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Brandon to learn results of WestJet wooing on Monday

WestJet's new regional air service Encore will use Bombardier Q400 NextGen aircraft.

FILE PHOTO Enlarge Image

WestJet's new regional air service Encore will use Bombardier Q400 NextGen aircraft.

Brandon should find out first thing next week if the city's efforts to lure WestJet air service have proven successful.

Brandon economic development officer Sandy Trudel (left) and Brandon Mayor Shari Decter Hirst (right) speak with a Bombardier representative while in Calgary last June to pitch the city to WestJet.

Enlarge Image

Brandon economic development officer Sandy Trudel (left) and Brandon Mayor Shari Decter Hirst (right) speak with a Bombardier representative while in Calgary last June to pitch the city to WestJet. (KEITH BORKOWSKY/BRANDON SUN)

On Monday, the Calgary-based airline will disclose whether its regional carrier, WestJet Encore, will initially serve the East or the West. An initial list of destinations is expected to be revealed at that time.

"Our lips are sealed," the company Tweeted out on Thursday when asked if Brandon was about to get good news.

The decision may not have much to do with Brandon per se. Monday's announcement is expected to reveal whether Encore will be based in Calgary or Toronto. Depending on that strategic decision, Brandon may lose out initially just by being in the wrong half of the country.

Over time, WestJet plans to grow the Encore fleet to serve more of the country, so even if Brandon is not on the first list, it's possible that the city could be added later.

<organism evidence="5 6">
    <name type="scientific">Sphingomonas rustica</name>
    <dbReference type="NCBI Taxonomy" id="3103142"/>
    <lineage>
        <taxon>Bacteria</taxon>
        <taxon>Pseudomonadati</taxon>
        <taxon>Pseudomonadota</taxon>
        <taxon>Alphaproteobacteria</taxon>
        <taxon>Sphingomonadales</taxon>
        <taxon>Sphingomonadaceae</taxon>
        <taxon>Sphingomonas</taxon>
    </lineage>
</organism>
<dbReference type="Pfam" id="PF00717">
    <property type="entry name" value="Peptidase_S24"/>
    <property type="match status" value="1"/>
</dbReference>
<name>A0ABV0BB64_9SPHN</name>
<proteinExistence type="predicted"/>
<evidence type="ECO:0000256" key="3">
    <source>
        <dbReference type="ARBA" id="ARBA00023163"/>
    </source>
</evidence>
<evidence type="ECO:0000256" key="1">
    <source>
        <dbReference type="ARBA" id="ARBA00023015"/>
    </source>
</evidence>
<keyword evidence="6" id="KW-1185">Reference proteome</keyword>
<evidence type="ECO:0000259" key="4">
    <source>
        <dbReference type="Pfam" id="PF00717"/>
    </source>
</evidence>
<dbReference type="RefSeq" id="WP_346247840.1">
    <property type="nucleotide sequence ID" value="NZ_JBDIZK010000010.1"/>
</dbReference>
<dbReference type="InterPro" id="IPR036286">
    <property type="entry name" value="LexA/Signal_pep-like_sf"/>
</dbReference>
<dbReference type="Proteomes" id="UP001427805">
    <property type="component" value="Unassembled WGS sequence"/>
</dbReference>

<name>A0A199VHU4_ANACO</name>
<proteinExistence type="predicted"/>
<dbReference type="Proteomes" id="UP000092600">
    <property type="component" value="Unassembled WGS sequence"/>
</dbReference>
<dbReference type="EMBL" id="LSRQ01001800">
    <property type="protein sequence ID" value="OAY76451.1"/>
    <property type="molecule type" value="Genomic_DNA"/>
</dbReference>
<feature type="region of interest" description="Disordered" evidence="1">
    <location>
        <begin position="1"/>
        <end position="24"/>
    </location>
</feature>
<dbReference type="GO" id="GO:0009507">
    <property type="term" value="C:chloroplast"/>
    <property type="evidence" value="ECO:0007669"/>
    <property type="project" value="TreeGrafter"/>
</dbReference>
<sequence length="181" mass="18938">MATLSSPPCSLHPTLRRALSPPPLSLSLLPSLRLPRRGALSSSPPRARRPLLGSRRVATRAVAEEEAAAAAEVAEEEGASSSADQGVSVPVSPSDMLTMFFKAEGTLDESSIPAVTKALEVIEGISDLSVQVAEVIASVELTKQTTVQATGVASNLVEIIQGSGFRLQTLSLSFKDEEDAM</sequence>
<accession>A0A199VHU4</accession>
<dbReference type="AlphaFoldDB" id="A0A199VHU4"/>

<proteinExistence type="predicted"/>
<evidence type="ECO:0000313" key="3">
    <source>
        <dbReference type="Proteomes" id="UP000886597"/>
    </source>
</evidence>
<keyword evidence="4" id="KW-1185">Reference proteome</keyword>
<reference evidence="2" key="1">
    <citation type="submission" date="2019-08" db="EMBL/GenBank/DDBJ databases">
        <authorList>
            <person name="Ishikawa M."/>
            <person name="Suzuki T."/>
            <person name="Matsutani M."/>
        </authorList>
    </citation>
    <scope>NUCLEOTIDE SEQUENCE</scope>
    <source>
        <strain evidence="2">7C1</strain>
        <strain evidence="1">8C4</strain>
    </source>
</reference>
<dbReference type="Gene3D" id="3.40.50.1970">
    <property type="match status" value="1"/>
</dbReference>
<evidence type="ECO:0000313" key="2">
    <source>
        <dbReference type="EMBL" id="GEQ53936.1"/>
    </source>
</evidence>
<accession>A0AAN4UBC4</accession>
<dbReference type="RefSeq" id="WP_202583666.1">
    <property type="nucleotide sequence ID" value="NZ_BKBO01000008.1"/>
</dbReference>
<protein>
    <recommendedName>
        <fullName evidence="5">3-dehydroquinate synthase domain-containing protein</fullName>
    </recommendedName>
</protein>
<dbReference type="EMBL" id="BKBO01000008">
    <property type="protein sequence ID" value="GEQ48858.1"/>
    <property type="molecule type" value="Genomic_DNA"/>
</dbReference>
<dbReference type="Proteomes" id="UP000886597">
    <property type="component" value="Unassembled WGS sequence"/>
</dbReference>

"If a community is not included in the first schedule, it does not mean it will not be included in the future," a WestJet spokesman told the Sun last month. "As more aircrafts are delivered, we can add more destinations."

Encore will take flight in June, when the company takes delivery of its first two turboprops, Bombardier Q400s.

Last summer, WestJet offered more than 30 communities across the country a chance to make their pitch to tell the airline why they were the "right community" for the company.

Brandon city officials flew to Calgary in June to make an elaborate 25-minute presentation to the company.

The creative pitch included identification tags with phrases linked to Brandon, postcards with Brandon landscape and streetscape scenes, fake boarding passes to Brandon in a WestJet envelope and a mockup of a WestJet airline magazine.

The magazine was loaded with advertisements from the Wheat City, stories about Brandon and even a mock contest advertising dinner with the mayor and a shopping spree. The crossword puzzle offered many clues, but all had the same answer: Brandon.

More than 10,000 people also signed a local petition supporting WestJet service in Brandon.

Other communities known to have made presentations include Terrace, B.C., Radium Hot Springs, B.C., Thompson, Yorkton, Sask., Cold Lake, Alta., Medicine Hat, Alta., Prince Rupert, B.C., Nanaimo, B.C., Cranbrook, B.C., and Fort St. John, B.C.

Monday's announcement will follow a 2012 profit of $242.4 million for the airline, up 63 per cent from the previous year.